Name: Marc Weiner.
Position: Project director for the Campus Life in America Student Survey in the Office of Population Research. Running the survey, which examines what college and university administrators can do to maximize the educational benefits of diversity. Collecting study data, including more than 10,000 student interviews so far. Coordinating the principal investigator team, made up of professors at Princeton and five other universities.
Quote: “Directing the CLASS Project has been fascinating. It has involved scores of scholars and administrators at Princeton and the other universities, and engaging with these folks has really made the work a personally enriching experience. The Office of Population Research has been a great help in getting this important effort up and running.”
Other interests: Research and writing on American party politics. Embarking on a home renovation with his partner, Patrick Simon, a 1990 graduate alumnus. Spending time with Hamlet and Rhepp, their two miniature schnauzers.
Acting New Jersey Gov. Richard J. Codey has named President Emeritus Harold T. Shapiro the chair of a newly established ethics advisory panel on stem cell research.
Codey announced the appointment during a national symposium on the policy and economic implications of state-sponsored stem cell research held Friday, April 15, on campus. In his address, Codey outlined his vision for awarding and funding stem cell research grants. The ethics advisory panel is intended to ensure that state-funded research will comply with state guidelines.
Shapiro, who served as chair of the National Bioethics Advisory Commission from 1996 to 2001 under President Clinton, is now a professor of economics and public affairs at the University. He was president of Princeton from 1988 to 2001.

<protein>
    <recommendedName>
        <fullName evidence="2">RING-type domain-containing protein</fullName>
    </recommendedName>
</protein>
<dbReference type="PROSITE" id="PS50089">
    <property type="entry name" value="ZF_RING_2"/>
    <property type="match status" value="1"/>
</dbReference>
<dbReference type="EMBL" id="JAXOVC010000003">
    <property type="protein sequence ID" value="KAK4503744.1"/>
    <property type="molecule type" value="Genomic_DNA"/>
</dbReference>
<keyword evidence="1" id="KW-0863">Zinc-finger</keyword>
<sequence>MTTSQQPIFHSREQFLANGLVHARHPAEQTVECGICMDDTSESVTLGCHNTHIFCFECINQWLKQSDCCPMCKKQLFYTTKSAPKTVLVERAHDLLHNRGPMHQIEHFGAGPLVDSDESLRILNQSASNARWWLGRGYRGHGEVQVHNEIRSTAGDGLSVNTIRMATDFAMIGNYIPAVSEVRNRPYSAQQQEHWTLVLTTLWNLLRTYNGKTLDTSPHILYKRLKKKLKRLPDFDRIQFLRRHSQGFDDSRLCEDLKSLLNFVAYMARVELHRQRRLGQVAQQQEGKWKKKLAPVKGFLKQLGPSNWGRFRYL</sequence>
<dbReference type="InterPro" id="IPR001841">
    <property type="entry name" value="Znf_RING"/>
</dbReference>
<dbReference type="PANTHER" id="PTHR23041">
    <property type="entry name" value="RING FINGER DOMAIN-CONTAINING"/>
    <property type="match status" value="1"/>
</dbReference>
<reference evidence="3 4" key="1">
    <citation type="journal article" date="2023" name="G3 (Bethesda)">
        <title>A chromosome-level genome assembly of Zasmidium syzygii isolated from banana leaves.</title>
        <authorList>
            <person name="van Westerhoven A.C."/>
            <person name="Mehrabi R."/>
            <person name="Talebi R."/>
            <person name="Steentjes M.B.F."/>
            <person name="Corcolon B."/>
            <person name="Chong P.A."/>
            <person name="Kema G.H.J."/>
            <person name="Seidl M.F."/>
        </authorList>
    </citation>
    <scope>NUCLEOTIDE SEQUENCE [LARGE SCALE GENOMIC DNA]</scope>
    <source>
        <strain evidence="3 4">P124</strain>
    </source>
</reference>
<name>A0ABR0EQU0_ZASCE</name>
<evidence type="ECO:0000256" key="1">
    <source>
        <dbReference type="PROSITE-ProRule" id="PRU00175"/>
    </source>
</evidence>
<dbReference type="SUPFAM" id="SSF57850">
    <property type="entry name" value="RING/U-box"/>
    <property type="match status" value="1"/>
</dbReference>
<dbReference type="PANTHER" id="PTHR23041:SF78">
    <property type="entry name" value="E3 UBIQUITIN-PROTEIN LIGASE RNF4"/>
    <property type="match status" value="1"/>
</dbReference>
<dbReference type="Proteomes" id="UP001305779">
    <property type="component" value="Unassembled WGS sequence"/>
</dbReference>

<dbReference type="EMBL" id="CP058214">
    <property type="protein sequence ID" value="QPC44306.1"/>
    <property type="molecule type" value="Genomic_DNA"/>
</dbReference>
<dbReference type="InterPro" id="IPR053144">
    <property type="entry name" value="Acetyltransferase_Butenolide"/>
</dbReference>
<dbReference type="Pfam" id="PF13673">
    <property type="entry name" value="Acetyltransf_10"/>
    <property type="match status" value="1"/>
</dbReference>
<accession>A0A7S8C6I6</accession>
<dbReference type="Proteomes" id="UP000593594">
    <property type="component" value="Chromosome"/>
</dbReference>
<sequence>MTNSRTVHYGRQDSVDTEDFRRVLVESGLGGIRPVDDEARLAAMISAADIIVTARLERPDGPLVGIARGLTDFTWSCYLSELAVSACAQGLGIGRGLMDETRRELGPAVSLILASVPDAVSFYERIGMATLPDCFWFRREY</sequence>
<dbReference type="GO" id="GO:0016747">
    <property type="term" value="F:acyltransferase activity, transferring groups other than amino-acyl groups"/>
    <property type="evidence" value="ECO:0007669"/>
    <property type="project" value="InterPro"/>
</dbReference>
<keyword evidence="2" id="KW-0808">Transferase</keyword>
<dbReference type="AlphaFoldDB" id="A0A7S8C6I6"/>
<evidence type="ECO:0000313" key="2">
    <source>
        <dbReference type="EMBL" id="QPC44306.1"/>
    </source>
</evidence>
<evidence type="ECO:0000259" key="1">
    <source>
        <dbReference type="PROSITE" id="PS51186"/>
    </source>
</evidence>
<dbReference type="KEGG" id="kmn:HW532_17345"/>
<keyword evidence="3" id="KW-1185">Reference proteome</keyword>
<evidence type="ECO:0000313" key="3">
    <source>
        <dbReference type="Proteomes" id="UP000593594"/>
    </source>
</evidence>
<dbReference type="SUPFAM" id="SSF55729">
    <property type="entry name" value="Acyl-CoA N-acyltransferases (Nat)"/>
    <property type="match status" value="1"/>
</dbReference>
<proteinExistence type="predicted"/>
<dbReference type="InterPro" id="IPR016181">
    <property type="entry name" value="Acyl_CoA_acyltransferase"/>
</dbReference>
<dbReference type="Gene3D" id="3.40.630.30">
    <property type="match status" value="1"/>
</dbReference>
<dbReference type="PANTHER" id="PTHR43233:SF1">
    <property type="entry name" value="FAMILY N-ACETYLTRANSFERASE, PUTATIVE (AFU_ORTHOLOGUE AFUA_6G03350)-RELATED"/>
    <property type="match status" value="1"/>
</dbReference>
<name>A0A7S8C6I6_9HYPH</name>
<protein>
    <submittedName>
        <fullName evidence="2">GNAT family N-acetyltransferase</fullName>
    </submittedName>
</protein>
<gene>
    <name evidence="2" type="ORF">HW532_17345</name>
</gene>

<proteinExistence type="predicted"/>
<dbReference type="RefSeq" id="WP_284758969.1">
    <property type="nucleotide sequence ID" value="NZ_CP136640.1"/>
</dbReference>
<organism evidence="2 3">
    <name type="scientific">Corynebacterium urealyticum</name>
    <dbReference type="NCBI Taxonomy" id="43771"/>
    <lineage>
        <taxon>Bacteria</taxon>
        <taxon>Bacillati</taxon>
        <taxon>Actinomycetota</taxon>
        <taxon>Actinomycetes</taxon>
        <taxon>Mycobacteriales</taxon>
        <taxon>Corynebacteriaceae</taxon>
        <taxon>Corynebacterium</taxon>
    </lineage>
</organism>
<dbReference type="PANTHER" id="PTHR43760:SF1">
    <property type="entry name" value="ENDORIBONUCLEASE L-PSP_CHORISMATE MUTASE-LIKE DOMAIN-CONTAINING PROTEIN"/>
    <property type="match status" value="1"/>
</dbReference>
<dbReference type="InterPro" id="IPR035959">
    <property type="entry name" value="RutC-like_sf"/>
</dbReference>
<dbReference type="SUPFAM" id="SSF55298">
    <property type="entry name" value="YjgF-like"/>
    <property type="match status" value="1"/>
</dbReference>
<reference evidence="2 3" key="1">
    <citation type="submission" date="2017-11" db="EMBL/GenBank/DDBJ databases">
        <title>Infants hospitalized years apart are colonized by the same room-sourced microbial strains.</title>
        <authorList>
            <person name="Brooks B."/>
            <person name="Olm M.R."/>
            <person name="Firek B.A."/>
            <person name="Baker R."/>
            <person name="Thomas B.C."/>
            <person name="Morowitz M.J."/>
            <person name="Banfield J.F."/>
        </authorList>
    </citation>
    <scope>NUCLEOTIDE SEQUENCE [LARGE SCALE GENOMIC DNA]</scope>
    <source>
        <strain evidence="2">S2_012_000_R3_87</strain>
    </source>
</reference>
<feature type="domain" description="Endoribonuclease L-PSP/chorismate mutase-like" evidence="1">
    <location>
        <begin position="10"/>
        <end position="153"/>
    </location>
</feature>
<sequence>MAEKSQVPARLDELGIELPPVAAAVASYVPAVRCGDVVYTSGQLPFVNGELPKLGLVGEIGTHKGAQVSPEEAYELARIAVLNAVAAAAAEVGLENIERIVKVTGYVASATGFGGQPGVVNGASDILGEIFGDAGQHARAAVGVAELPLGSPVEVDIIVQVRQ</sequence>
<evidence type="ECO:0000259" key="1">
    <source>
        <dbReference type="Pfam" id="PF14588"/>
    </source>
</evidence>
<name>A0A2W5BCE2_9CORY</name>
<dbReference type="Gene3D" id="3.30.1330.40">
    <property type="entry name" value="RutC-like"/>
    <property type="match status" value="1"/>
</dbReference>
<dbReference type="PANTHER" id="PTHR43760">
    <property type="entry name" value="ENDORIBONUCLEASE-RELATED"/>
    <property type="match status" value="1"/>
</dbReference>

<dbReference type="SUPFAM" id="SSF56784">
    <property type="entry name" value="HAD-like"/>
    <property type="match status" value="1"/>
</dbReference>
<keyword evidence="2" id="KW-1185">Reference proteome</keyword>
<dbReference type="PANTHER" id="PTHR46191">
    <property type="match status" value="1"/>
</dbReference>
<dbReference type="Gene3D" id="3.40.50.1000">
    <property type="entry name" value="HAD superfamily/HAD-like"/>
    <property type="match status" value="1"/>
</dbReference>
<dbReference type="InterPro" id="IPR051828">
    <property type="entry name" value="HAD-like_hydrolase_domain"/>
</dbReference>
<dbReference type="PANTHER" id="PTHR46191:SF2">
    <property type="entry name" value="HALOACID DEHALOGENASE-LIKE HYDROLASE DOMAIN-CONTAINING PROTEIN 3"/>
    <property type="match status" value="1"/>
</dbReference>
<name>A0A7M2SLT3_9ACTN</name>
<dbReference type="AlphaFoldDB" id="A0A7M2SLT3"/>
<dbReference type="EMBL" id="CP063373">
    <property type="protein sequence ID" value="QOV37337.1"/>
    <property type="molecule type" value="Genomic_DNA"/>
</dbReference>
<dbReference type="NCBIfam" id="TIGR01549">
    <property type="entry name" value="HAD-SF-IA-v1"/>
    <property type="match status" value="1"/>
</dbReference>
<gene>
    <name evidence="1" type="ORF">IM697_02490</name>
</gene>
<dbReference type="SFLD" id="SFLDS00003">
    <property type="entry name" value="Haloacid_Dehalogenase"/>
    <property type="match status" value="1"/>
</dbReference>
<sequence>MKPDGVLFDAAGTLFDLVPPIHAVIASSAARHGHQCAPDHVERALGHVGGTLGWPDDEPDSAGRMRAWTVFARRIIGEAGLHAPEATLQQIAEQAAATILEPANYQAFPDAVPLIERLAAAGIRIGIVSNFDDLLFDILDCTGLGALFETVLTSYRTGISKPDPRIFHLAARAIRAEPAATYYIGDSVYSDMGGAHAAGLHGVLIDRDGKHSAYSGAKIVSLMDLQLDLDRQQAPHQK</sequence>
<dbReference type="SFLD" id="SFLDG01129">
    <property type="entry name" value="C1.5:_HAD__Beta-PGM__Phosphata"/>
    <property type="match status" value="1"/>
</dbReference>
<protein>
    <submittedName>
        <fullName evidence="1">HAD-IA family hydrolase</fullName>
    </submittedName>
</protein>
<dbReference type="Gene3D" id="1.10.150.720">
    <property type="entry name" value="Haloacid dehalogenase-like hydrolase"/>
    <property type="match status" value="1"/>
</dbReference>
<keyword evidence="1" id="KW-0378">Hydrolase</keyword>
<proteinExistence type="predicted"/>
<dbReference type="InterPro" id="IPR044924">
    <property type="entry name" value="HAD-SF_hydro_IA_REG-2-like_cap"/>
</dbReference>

“States and Stem Cells: A Symposium on the Policy and Economic Implications of State-Sponsored Stem Cell Research” was sponsored by the Woodrow Wilson School of Public and International Affairs and its Policy Research Institute for the Region, along with the New York Academy of Sciences.
The Institute of Electrical and Electronics Engineers (IEEE) has selected Vincent Poor to receive its 2005 James Mulligan Jr. Education Medal in honor of his leadership in engineering education.
Poor, who is Princeton’s George Van Ness Lothrop Professor in Engineering, will receive the award at the IEEE annual honors ceremony on June 18 in Chantilly, Va. IEEE cited Poor for his “inspired teaching, a classic textbook, innovative curricular development and research.”
Poor’s undergraduate course, “The Wireless Revolution,” is one of the most popular classes at Princeton and has become a model for connecting political, economic and social dimensions to the technical subject of wireless engineering. In 2002, Poor received the National Science Foundation’s Director’s Award for Distinguished Teaching Scholars.
Poor, who earned a Ph.D. from Princeton in electrical engineering in 1977, also has made major research contributions in signal processing and wireless communications. He has been a member of the Princeton faculty since 1990.
Stephen Chou, Princeton’s Joseph Elgin Professor of Engineering and professor of electrical engineering, has been elected to the New Jersey High-Tech Hall of Fame. He was honored with the other inductees at a ceremony and dinner in Iselin, N.J., on April 21.
The High-Tech Hall of Fame is a joint project of the American Electronics Association, the Biotechnology Council of New Jersey and the Healthcare Institute of New Jersey. It recognizes people who “through their leadership and accomplishments, have made New Jersey one of the premier high-tech states in the nation.”
Chou is widely known for his work in the field of nanotechnology, the creation of molecular-scale structures that have many uses in electronics, communications, biotechnology and materials science. He has invented methods that are many times faster and less expensive than conventional techniques for making ultra-small structures.
The Arnold and Mabel Beckman Foundation has selected Joshua Rabinowitz to receive a 2005 Beckman Young Investigators Award, a program that provides research support to the nation’s most promising young faculty members in the chemical and life sciences.
Rabinowitz, an assistant professor of chemistry and in the Lewis-Sigler Institute for Integrative Genomics, was among 24 scientists selected for the award. His research project is titled “Toward a Holistic Understanding of Cellular Metabolism.”
Rabinowitz earned a 1999 Ph.D. in biochemistry and a 2001 M.D. from Stanford University and went on to help start and run a biotechnology company aimed at improving the performance of existing drugs through better delivery systems. He joined the Princeton faculty in 2004.